How Cam Newton and the Panthers got their groove back on offense

After three weeks of football, the Panthers were 2-1, but there was a collective sense of concern about Carolina's offense. Getting limited to 13 points by the Saints at home will cause some panic. Two weeks later, the Panthers are considered one of the five best teams in the NFL, primarily because the offense took a mammoth leap forward in road wins over the Patriots and Lions. Jumping to conclusions about anything three weeks into an NFL season is a fool's errand. 

So what happened? Cam Newton looked awful against the Saints but he's been in MVP form over the last two weeks. It's a combination of factors, but there's no reason to believe the strong offensive performance shouldn't continue against the Eagles on Thursday night.

Health

This should be an obvious factor when it comes to the Panthers increased success: Cam looks healthy. He was mad after beating the Patriots about being snubbed by the media before the game; doubting Newton coming into a road matchup against New England wasn't even a stretch. He did not look healthy against the Saints. After taking a shot from Cameron Jordan on the Panthers first trip into the red zone, Newton looked off. 

He has looked just fine the last two weeks, however, and his accuracy has started to tighten up. It's not unreasonable to think that Newton would need a few games to really feel healthy after playing just a series in the preseason. 

Plus, he needs to find a rhythm with his guys. Newton's offseason shoulder surgery meant limited reps with the entire offense and it has shown early on in the season, with the quarterback being off multiple times in terms of timing with his receivers, particularly down the field. It's my belief the playbook the first three weeks was tightened up as Newton tried to mesh with his receivers; it looks like against San Francisco and New Orleans the Panthers went with old standby plays to give Newton a level of comfort. The Saints experience with those probably burnt the Panthers. Against Buffalo, Mike Shula did a nice job exploiting the Bills defense to scheme open wideouts deep, but you could argue he got a little cute trying to outcoach his old colleague Sean McDermott.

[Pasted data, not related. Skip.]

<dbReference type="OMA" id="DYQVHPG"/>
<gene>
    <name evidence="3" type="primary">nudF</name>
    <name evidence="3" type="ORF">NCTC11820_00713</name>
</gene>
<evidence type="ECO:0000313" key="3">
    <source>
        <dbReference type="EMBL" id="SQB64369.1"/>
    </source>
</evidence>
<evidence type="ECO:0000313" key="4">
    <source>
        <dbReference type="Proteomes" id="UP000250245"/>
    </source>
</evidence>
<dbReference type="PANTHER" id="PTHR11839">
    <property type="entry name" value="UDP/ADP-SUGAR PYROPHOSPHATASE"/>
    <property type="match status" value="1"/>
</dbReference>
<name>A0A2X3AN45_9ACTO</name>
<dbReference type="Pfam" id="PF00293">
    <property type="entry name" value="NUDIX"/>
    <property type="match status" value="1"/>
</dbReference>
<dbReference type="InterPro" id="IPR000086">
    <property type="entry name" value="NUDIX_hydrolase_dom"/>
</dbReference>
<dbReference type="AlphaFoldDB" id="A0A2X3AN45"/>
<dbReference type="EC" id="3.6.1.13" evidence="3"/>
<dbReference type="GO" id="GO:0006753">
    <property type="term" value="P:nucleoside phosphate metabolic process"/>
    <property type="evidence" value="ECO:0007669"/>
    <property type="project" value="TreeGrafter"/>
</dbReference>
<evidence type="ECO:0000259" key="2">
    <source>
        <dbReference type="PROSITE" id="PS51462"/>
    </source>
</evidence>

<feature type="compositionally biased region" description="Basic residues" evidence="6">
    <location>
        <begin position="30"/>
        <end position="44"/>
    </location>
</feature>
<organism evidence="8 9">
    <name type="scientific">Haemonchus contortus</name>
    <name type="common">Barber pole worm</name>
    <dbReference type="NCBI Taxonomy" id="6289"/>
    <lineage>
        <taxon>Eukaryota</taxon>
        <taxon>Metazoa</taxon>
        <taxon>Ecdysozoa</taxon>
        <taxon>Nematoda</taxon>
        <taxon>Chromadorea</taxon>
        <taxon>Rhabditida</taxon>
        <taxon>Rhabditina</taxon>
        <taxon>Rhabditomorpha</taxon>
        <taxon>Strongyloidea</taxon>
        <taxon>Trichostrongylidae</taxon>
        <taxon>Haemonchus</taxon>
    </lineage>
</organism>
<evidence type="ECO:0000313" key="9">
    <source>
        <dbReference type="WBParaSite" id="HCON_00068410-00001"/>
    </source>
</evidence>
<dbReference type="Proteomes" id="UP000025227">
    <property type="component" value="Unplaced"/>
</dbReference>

Deep Passing 

Against Buffalo, Newton still managed to push the ball down the field fairly well. But the chunk yards he picked up were mostly schemed to deliver 10-15 yard plays that were carving out Buffalo's zone. One of the things that was apparent during the first three weeks of the season was that Newton's comfort and accuracy on the deep ball just weren't there yet. He missed a number of busted coverage plays against the 49ers and Bills.  

The numbers, courtesy of Pro Football Focus, reflect his struggles, with Newton failing to really push the ball down the field in the first few weeks and missing open receivers. 

Week

Att/Comp 

Yards

TD/INT

Acc. %

1 (@SF)

1/3

25

0/1

33.3

2 (BUF)

1/2

20

0/0

50

3 (NO)

1/3

37

0/0

33.3

4 (@NE)

2/5

63

0/1

40

5 (@DET)

2/3

95

1/0

66.7

The Lions numbers don't even do Cam justice for the work he did down the field. Look at his NFL Next Gen Stats passing chart and you see a guy who was pushing the ball vertically and finding great success.

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via NFL.com

The two deep touchdown throws were not busted coverages against Detroit, either. The toss to Devin Funchess, the shorter pass, was a laser while Cam was moving in the opposite direction, while letting his big receiver do the work in the back of the end zone. 

And if there were any concerns about Cam being healthy, the dime he dropped to Kelvin Benjamin put all of it to rest.

Sweet mercy that is a big time throw. That's taking a rebound receiver and putting the ball way down the field where no one else can get it. This is what was supposed to make the Panthers offense so dangerous this year -- big guys who can stretch the field vertically combined with the new kids who would take the pressure off of Cam by carving up teams underneath for chunk yardage AND the threat of Newton running, plus an improved offensive line.

It might be starting to take shape, but it still needs some tweaking.